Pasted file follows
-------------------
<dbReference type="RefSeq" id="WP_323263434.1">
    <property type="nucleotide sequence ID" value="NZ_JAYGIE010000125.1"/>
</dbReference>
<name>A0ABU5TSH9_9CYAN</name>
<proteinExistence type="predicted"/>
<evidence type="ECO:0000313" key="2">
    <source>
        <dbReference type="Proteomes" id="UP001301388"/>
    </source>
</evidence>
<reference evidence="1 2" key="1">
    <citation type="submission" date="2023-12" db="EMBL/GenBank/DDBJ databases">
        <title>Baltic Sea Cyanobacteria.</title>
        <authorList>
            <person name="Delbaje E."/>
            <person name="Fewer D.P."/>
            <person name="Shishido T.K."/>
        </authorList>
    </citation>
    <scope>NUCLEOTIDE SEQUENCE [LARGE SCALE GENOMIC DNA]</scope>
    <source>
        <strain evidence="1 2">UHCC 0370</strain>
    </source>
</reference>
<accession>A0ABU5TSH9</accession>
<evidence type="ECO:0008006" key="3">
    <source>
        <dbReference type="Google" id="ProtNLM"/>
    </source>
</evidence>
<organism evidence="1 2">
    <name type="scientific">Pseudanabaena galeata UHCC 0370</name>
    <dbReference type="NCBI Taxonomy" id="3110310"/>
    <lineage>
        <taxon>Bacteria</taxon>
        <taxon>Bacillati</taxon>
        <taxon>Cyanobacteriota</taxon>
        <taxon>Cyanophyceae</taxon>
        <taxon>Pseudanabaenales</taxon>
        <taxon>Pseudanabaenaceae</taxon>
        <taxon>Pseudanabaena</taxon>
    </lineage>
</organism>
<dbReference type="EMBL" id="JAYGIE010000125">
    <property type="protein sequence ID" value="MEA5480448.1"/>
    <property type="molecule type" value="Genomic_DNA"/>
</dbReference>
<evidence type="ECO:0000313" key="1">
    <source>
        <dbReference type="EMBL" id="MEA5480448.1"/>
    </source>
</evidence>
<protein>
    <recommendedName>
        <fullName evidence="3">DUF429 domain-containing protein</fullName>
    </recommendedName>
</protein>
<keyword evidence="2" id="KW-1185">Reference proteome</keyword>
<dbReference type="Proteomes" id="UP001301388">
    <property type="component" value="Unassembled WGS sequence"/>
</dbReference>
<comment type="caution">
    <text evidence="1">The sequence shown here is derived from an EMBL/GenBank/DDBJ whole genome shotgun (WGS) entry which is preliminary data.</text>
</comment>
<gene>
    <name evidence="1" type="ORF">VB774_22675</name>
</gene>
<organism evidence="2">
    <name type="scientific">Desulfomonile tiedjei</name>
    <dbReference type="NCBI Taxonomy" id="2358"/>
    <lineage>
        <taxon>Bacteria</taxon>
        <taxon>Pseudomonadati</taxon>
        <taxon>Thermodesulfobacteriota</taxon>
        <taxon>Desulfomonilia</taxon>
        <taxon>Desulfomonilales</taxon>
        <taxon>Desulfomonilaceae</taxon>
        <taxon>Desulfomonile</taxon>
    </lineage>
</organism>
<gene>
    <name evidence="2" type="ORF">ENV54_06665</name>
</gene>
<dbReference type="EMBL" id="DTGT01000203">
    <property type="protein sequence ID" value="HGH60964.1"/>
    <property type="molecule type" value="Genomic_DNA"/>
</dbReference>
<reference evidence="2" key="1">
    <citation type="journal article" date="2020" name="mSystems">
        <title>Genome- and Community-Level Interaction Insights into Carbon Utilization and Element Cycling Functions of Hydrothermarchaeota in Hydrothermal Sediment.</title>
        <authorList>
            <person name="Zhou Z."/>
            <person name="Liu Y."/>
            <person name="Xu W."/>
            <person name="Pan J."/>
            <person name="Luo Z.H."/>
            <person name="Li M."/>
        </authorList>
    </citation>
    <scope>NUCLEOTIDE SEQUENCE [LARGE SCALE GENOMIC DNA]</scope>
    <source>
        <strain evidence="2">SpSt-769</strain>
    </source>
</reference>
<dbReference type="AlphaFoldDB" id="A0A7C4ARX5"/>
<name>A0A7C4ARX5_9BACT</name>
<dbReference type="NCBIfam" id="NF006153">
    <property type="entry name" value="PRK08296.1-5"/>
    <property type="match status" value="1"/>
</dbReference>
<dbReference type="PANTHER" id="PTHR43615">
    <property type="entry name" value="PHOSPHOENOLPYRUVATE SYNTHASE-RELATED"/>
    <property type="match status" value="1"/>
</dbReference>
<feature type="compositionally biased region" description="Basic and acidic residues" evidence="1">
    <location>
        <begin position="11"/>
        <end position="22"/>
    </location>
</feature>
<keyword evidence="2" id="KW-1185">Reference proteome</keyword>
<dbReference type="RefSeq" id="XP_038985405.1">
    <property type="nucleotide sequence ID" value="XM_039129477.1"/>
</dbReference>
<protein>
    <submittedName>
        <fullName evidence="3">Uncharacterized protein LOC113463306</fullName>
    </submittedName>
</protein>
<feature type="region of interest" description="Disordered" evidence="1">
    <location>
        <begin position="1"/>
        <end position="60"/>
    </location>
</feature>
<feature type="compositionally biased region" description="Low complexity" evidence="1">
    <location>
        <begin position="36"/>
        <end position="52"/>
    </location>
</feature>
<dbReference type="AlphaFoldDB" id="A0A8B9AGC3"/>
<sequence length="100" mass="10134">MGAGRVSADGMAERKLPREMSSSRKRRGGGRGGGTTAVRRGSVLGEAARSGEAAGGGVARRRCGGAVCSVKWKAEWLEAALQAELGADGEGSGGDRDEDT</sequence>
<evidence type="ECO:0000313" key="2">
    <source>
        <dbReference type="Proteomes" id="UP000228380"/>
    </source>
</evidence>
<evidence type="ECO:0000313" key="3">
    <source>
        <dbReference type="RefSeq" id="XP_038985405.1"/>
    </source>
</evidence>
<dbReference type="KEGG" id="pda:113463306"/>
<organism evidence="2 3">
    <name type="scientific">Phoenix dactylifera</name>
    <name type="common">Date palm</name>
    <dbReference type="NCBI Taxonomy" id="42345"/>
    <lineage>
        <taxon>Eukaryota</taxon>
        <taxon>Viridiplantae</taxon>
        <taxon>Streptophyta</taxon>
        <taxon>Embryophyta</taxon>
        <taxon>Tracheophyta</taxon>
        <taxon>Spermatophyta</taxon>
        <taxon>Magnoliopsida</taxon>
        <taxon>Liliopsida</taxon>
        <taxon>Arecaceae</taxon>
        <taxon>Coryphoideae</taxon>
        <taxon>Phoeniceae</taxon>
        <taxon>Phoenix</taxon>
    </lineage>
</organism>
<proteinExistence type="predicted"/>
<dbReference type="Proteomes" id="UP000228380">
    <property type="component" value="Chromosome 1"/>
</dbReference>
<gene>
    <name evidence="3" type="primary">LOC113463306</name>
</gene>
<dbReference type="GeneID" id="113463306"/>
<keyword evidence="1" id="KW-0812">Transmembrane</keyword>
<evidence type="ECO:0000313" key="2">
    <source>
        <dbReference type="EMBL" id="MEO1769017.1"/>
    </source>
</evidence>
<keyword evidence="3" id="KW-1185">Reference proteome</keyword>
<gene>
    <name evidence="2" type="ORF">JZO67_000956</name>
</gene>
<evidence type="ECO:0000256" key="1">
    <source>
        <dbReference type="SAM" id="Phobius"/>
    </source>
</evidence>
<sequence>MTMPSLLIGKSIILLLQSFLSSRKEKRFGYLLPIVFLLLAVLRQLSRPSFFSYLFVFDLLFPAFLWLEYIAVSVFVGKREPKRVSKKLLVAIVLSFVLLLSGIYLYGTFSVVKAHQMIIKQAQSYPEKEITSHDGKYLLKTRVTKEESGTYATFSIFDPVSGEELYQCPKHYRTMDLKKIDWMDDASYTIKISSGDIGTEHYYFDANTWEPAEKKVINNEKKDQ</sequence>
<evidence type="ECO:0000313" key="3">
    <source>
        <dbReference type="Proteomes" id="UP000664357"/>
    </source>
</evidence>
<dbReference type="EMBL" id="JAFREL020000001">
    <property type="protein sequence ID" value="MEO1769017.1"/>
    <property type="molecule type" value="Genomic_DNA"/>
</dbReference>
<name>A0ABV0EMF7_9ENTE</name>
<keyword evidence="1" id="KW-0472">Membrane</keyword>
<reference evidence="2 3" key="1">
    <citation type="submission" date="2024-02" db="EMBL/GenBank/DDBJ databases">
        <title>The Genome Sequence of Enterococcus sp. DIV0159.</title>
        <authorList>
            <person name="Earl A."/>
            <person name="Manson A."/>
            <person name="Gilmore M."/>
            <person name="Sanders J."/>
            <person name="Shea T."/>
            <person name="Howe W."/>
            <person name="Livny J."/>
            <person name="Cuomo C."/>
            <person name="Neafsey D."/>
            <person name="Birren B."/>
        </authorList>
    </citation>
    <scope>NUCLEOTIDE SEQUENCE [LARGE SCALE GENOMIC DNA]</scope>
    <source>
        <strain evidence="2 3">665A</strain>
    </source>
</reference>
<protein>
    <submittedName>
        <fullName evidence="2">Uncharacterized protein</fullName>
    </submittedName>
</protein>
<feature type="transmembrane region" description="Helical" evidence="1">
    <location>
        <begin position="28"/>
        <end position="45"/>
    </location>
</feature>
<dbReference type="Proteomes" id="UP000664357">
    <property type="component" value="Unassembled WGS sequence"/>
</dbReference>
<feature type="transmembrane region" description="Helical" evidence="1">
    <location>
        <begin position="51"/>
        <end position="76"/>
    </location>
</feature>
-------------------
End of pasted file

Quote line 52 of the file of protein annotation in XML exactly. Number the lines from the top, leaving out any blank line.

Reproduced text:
</evidence>